War of the Rebellion: Serial 115 Page 1365 SUSPECTED AND DISLOYAL PERSONS.

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think any man professing to belong to the party to which he claims to belong ought to be permitted to travel through the country.

With assurance of high regard, I am, very respectfully, your obedient servant,




When the prisoner was brought before the Governor he stated that in order to show his fidelity to the South, the Confederate States, and Virginia, he was willing to take an oath of fidelity to each. The oath was administered in the governor's office by the mayor of the city of Richmond.


[WILLIAMSBURG, VA.,] August 2, 1861.


President of the Confederate States.

DEAR SIR: About four weeks ago my son, Mr. Travis Southall, arrived here from Washington where he had been for some months for the purpsoe of joining a volunteer company. Want of means together with other difficulties attending such a step alone prevented his getting here earlier. So soon as he reached this his home he was arrested, underwent a sttict examination, and though the examining officer, Captain Wrth, congratulated him on answering every question satisfactorily yet mr. Southall was the next morning sent off to Richmond without previous notice. From Richmond he has been removed to Raleigh, N. C., and up to the present moemnt no action has been taken in the matter. What the charges areagainst him or who makes, them we know not. All I ask, Mr. President, is that he may be heard, his case examined into. If he prove guilty, though his mother I can saylet him be punished; if innocent let him be discharged at once and join his company. Colonel Ewell gave me permission to-day to sya to you that had Mr. Travis Southall applied to him to join his regiment (and which Mr. Southall certainly would have done had time been allowed him0 he would have received him without the slightest hesitation.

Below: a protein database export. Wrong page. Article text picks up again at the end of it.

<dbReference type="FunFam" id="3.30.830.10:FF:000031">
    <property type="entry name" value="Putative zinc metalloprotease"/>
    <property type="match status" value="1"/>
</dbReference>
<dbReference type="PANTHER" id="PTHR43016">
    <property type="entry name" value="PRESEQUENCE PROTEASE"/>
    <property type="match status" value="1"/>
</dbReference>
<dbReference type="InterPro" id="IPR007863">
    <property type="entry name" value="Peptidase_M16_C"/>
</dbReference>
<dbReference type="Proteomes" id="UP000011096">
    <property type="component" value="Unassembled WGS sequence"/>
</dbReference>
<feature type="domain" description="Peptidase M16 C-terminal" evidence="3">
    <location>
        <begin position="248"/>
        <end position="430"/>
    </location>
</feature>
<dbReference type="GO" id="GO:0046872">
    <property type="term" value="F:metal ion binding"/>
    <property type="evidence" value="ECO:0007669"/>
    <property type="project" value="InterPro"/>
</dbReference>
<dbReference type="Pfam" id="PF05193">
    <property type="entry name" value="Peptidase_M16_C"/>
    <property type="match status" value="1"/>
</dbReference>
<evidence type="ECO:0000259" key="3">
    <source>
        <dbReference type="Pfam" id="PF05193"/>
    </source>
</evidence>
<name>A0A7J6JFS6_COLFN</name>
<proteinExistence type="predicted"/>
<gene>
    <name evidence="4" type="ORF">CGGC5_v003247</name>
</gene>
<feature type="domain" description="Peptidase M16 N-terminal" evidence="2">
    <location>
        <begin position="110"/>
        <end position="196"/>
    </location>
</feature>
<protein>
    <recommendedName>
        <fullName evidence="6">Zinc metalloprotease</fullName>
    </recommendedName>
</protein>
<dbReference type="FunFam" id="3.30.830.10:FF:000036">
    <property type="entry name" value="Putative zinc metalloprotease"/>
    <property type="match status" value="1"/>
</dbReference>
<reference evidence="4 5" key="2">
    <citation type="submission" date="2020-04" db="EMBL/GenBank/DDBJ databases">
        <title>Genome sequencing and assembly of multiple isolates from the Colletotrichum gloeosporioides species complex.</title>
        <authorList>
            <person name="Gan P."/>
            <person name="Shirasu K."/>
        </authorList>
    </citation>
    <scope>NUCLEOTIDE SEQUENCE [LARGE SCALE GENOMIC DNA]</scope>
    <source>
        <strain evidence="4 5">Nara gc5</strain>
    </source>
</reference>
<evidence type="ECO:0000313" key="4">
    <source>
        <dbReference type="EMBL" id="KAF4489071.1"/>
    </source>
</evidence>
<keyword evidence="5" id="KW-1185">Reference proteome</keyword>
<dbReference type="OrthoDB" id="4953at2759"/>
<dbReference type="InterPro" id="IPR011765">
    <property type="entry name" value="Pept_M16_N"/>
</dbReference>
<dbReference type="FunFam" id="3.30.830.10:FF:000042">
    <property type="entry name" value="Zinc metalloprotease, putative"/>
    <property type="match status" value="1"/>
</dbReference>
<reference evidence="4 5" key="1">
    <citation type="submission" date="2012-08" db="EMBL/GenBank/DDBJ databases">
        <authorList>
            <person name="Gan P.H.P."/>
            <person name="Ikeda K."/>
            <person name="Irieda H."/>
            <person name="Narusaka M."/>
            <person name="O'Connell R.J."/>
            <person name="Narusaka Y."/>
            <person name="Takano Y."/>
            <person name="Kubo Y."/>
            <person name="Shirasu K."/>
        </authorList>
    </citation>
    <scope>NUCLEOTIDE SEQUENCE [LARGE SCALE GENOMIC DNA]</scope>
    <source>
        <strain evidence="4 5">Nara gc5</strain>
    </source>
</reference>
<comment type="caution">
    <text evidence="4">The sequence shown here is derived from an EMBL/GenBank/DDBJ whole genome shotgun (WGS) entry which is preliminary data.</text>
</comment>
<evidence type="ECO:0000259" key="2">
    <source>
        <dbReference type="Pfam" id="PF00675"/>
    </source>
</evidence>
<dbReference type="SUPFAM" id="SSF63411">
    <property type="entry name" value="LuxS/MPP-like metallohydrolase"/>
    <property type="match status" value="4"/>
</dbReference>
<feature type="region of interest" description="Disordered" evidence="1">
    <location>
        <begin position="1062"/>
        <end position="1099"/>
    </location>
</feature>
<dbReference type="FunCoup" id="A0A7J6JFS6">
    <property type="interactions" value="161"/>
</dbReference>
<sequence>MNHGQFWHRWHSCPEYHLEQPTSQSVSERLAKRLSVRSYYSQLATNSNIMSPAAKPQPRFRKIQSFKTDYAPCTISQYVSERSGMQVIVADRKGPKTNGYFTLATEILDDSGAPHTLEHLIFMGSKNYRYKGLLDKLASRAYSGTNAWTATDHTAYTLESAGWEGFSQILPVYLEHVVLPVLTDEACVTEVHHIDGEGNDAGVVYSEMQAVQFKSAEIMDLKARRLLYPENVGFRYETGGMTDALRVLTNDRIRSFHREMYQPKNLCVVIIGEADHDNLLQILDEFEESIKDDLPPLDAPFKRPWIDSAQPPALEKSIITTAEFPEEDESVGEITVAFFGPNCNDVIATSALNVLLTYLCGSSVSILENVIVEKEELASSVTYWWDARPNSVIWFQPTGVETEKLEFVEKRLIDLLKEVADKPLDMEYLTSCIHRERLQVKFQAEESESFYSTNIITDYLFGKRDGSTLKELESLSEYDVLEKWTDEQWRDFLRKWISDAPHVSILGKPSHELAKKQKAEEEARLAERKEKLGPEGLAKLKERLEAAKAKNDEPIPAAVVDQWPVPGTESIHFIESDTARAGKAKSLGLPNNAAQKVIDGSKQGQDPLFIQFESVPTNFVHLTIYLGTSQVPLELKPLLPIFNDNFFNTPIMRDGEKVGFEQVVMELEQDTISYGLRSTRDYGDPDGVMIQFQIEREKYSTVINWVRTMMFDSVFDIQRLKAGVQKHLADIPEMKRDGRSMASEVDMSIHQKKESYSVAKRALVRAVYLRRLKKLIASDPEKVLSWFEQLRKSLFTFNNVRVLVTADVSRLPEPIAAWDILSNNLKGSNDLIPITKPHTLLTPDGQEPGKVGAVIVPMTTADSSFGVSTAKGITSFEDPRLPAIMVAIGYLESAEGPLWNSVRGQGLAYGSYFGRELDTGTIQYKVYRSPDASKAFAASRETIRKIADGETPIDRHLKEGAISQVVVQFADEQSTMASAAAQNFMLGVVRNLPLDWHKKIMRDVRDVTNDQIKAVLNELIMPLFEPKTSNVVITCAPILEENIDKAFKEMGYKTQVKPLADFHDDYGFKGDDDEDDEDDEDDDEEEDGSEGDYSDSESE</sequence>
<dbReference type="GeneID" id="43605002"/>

With this letter, Mr. President, I sent some depositions. Please examine them, and if you will remember how guardedly all letters had to be worded to get them through Washington at all you must see that they are of some weight. I coul dsend many more equally stong but feel sure that those will suffice torpove the loyalty of my son. May God bless you, Mr. President, and always lead you to do what is right.

Most respectfully,


[Inclosure Numbers 1.]

The following are expressions made us of in the letters received from my son, Mr. Travis Southall, at various times since the 4th of March, 1861, the letters themselves having been burned atthe time of the alarm and preparation to leave the place:

Look out, monther, we are coming and may be with you without a moment's warning. The ladies only will remain with you; we will of course join the volunteer company immediately.

Mother, fear nothingon my account. I can swim to well for them to shut me up in Washington.